After a great effort by Thompson, the uniqueness problem for G2 was reduced to proving that a certain transformation of a finite field of characteristic 3, satisfying a very complicated set of equations in many variables, had the property that its square σ2 on x was the same as the cube x3, in other words σ2=3. Unfortunately, ordinary algebra for eliminating variables quickly led to equations with a number of terms so big that all computers in the world could not store the formulas in their memory banks. What to do? Already in 1973, Thompson got me interested in the problem, but I got nowhere in the maze of formulas. In 1979, when the work on classification was in full swing, I looked again at Thompson’s equations. I asked myself whether was it necessary to write down these “impossible’” formulas, perhaps there was a way around. By a strange trick, it turned out that one small but useful additional piece of information could be extracted from the elimination. By redoing the elimination together with the trick and the new piece of information, the additional information was refined. By repeating three times this refinement process, the sought-for equation σ2=3 was obtained, except possibly for a few cases checkable by computer. Thus the uniqueness problem was solved and another brick was added to the proof of the classification of finite simple groups.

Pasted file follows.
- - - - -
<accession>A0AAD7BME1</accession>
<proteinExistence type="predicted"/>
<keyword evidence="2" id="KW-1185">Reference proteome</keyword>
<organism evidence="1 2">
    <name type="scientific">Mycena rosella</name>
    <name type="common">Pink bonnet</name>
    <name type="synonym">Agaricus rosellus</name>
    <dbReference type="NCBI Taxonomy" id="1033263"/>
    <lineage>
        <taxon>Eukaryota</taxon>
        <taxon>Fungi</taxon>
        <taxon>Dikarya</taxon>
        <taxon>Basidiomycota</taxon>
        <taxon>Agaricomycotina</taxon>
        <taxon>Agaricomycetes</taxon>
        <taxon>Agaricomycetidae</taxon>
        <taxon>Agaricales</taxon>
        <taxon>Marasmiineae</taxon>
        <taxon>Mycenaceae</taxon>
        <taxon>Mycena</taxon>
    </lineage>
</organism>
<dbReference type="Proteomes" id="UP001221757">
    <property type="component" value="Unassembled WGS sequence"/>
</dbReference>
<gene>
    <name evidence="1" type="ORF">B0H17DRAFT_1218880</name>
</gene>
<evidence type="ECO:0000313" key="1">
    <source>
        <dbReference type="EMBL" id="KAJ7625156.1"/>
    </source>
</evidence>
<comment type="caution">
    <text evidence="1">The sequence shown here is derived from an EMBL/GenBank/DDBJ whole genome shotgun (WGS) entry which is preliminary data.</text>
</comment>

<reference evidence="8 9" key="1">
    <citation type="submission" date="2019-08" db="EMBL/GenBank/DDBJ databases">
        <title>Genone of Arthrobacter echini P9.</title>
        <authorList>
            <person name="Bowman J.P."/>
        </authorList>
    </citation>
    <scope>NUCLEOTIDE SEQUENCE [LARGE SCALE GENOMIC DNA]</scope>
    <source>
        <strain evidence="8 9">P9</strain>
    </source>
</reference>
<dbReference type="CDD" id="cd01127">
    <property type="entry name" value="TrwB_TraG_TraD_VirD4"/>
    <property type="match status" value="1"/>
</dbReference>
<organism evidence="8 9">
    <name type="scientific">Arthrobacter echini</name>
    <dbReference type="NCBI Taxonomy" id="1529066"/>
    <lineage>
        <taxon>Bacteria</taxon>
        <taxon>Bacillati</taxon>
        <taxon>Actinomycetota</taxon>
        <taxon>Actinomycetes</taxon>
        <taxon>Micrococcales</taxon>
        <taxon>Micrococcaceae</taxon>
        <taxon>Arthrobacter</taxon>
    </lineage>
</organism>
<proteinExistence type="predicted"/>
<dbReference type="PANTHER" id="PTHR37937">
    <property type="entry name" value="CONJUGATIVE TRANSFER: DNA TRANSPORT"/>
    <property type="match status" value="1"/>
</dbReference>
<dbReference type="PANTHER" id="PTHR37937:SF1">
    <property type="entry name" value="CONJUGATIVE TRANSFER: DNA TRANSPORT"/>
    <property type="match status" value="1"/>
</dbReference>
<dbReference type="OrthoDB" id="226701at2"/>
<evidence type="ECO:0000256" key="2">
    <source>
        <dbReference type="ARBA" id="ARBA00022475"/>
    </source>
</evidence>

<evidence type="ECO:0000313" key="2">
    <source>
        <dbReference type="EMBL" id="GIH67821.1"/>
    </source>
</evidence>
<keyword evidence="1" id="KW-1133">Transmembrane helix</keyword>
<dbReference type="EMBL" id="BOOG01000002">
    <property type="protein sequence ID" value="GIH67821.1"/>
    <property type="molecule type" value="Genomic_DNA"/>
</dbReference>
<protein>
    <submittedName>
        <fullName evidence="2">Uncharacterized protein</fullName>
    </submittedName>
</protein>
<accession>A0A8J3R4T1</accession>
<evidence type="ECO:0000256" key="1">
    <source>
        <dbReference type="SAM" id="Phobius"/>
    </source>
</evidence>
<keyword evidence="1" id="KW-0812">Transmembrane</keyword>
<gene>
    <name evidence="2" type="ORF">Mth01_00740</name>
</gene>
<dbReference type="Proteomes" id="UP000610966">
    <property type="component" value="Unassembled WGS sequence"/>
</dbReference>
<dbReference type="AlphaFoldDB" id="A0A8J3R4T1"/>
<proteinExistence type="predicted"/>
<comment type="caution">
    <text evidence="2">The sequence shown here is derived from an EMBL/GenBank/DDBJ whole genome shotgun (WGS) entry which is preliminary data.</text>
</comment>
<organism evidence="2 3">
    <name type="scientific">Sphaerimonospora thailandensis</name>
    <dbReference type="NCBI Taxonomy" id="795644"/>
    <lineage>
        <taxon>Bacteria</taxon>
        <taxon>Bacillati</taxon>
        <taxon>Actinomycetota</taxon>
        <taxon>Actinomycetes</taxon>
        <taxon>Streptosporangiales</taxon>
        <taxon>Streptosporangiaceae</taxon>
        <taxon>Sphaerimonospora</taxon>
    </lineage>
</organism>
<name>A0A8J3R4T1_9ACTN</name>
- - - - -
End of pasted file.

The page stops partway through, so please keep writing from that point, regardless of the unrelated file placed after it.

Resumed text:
The print is done as a writing in white chalk on a dark slate-blue blackboard, starting at the left with the Thompson equations and with the double arrow pointing to σ2=3, indicating that indeed the equations on the left imply the uniqueness of the twisted Ree groups. The problem was beautiful, the expected answer was also simple, hence beautiful, and the Thompson equations had an inner secret beauty because they reflected the properties of a group. To the expert, the solution obtained by avoiding brute force also had its own beauty. Indeed, mathematicians, sometimes involuntarily, in their search for truth also look for beauty as a guide. As the poet Keats wrote, beauty is truth, truth beauty.

* Thanks to Sarah Jones Nelson

Concinnitas is a collection of ten aquatints produced from the contributions of ten mathematicians and physicists, nearly all affiliated with the Institute, in response to the prompt to transcribe their most beautiful mathematical expression. In October, Robbert Dijkgraaf, Director of the Institute and Leon Levy Professor, moderated a discussion with the portfolio’s curator, Daniel Rockmore, ­former Member (1995–96, 2002) in the School of Mathematics and Professor of Mathematics at Dartmouth College, and contributors Enrico Bombieri, Professor Emeritus in the School of ­Mathematics, and ­Freeman Dyson, Professor Emeritus in the School of Natural Sciences.

This is part of the portfolio and describes the inspiration behind this contribution, which has been exhibited at galleries in ­Portland, Seattle, and Zurich. The print was produced by Harlan & Weaver, Inc., of New York and published in a series of 100 by Parasol Press, LTD, and the Yale Art Gallery. Bombieri has generously donated to the Institute a portfolio of the prints, which includes contributions from Michael Atiyah, Simon Donaldson, Murray Gell-Mann, and Steven ­Weinberg. The prints are on exhibit at the Institute and are also in the collection of the Metropolitan Museum of Art.